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Writers weigh in on healthcare measure, Pacific University fundraising campaign, shooter identity following tragedy

Support Measure 101 in January

We have a very important election coming up in January. We need every person to vote. Please join me, and thousands of healthcare professionals across the state, in voting yes on Measure 101.

For 20 years I worked as a registered nurse at the Virginia Garcia Memorial Health Center. I have seen the suffering of people who did not have health insurance and did not get care until they were very seriously ill. In my job as a diabetes nurse I have helped people learn how to manage this complicated disease by taking several different medications and often insulin and by balancing what they eat with the medications they use. People who don't do this correctly can have dangerous episodes of low blood sugar.

Imagine a person who is laid off who needs to use insulin. Just one month of insulin without insurance costs between $200 and $400. How do you pay for that on an unemployment check? Unfortunately, healthcare today is simply too expensive to pay for without insurance.

Without the medications they need diabetics will suffer severe damage from high blood sugar levels including things like foot ulcers, amputations or kidney damage and dialysis. Paying for these complications is much more expensive than paying for the treatment to prevent them.

We can't afford to slide backward to a time when only the wealthy could afford medical care. Please do the right thing and vote yes on Measure 101.

Ruth Dallas

Gaston

Editor's Note: Measure 101, the Oregon Healthcare Insurance Premiums Tax for Medicaid Referendum, is on the ballot in Oregon as a veto referendum on Jan. 23, 2018. A "yes" vote supports upholding certain taxes on healthcare and healthcare insurance to provide funding for Medicaid expansion by approving five sections of House Bill 2391. A "no" vote opposes certain taxes on healthcare and healthcare insurance to provide funding for Medicaid expansion by rejecting five sections of HB 2391.

Pacific focusing on prestige, not students

In regards to the "Pacific University campaign aims to raise 80 million" article (see page A8 in this paper), I felt the need to discuss the cutting of the history department at Pacific University.

When two of the senior history professors retire, Pacific has elected to not hire more, thus effectively — over time — having the history department disappear. History is a vital piece of learning; why is the school so easily allowing this to disappear? I have no rhyme or reasoning behind this decision as of yet.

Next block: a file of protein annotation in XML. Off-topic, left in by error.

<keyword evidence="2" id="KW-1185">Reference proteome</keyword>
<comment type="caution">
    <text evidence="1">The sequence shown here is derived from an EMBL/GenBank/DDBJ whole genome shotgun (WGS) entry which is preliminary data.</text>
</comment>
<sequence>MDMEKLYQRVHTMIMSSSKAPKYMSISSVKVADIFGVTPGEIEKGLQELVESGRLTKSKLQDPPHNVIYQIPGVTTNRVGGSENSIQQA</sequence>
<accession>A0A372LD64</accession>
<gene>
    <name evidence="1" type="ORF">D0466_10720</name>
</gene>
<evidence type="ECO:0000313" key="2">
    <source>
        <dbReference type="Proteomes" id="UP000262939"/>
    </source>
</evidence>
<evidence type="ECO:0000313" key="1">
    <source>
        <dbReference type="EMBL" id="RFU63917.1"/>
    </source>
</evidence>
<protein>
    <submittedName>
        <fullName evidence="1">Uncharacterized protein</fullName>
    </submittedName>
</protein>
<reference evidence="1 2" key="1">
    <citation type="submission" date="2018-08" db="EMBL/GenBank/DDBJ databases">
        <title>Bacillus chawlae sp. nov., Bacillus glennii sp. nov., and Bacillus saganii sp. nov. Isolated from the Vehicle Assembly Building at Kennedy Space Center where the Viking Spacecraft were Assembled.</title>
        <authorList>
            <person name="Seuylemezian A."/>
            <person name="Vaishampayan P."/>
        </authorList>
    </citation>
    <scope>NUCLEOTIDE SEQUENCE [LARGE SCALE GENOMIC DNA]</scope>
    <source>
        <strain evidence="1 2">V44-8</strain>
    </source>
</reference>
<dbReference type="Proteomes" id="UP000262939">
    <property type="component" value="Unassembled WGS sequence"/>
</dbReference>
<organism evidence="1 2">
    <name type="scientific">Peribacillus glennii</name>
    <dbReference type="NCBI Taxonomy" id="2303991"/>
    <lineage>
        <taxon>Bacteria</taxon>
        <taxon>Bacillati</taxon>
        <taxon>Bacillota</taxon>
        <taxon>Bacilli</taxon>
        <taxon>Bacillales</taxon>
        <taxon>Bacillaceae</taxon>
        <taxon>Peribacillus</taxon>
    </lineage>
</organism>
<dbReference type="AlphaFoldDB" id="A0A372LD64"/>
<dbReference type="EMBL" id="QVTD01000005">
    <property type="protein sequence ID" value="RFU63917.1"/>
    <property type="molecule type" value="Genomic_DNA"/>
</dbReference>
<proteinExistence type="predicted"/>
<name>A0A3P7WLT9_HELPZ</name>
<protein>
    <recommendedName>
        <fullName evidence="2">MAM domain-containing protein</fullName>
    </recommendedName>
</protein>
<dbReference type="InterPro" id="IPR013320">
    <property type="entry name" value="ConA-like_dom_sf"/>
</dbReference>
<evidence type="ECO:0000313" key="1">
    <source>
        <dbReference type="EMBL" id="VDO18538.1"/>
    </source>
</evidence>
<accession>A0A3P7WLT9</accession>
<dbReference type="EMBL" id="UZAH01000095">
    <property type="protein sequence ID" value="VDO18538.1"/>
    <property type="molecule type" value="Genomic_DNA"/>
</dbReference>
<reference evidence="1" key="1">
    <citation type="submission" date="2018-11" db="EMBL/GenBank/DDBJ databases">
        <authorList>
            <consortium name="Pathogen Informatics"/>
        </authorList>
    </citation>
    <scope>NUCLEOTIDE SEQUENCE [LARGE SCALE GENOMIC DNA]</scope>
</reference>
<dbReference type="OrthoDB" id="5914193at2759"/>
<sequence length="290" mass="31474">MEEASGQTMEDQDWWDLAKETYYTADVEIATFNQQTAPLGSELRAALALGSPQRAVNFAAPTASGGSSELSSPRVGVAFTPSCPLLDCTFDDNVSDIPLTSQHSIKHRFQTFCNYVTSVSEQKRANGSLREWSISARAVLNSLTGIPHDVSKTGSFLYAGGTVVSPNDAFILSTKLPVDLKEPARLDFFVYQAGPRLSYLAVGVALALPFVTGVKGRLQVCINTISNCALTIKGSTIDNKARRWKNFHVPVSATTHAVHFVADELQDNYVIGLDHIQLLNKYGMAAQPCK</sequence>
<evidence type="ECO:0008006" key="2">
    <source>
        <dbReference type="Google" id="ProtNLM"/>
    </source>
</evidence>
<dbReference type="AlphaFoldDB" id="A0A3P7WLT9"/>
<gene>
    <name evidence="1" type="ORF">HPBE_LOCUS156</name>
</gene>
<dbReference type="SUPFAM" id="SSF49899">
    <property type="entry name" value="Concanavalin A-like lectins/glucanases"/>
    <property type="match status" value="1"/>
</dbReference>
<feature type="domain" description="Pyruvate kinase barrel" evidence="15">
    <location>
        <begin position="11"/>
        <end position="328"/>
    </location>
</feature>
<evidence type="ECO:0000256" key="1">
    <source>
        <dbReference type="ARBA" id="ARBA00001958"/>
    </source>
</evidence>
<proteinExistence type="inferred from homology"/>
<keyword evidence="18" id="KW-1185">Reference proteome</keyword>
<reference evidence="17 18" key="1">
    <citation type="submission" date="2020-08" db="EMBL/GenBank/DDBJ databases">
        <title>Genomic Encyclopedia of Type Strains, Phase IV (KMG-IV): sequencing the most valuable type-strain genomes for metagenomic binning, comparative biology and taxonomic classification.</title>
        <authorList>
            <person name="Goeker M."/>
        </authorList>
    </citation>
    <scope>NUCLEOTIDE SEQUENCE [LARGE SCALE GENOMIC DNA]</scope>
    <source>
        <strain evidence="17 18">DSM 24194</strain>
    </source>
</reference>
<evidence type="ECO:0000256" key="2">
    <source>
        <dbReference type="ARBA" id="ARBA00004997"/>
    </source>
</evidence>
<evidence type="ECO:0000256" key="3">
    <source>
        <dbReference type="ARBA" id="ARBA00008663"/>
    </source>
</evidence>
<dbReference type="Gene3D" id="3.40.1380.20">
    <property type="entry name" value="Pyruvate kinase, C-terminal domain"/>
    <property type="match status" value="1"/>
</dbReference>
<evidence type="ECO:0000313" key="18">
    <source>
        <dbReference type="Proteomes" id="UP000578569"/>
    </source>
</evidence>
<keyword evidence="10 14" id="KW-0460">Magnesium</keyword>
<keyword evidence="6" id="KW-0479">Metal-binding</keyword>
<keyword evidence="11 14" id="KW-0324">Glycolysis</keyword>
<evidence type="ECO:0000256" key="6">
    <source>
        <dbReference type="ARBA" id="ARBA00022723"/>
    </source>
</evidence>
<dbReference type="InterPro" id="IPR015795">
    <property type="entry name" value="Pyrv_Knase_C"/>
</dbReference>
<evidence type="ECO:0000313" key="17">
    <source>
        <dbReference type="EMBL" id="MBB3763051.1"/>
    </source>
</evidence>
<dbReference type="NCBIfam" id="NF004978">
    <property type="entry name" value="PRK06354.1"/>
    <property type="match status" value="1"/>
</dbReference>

Pacific has many options for things that can be fixed and repaired, especially in regards to the gym facilities on campus. As a student that uses the gym on a daily basis, the size of the gym is quite ridiculous. Yet no money seems to be going toward a project that would benefit the entire student population. With a bigger, more robust gym facility, more students could actually use it. We only have six treadmills for about 2,000 students, yet we are going to receive more endowments. Why is this not a priority?

Overall, Pacific University seems to be focusing on things that will only enhance its prestige instead of things that will benefit more students. And I'm really frustrated by this.

Jessica Cain

Forest Grove

Media shouldn't identify shooter after tragedies

With media becoming such an influential piece of our society, it has developed a huge impact on major events and what people know and think about them. This effect that media has on our society can be very positive in some cases, but in the worst cases, it has a greatly negative effect: the biggest example being mass shootings.

Publicizing the stories about of these terrible events may be intending to be informative and to just help the public know what is happening in their society, but the ultimate result in my mind is very different. Lately, whenever there is a mass shooting, the first thing we see about in the news is who the shooter was. His/her entire life story is presented and their families explain how they cannot believe the shooter could do this or how they would have never expected it.

All of the attention is focused towards the shooter and why he/she may have committed this act of terror. These killers are being glorified and they are receiving an excess amount of attention for their crimes. In my opinion, this must be changed.

When mass shootings happen, the killer's name should not be revealed because it gives them immense attention, and that is exactly what they want. The stories should continue to be published, and the public should still be informed, but the killer should be kept to a simple name and not glorified or given the popularity they crave.

Josh Harris

Forest Grove

Contract Publishing

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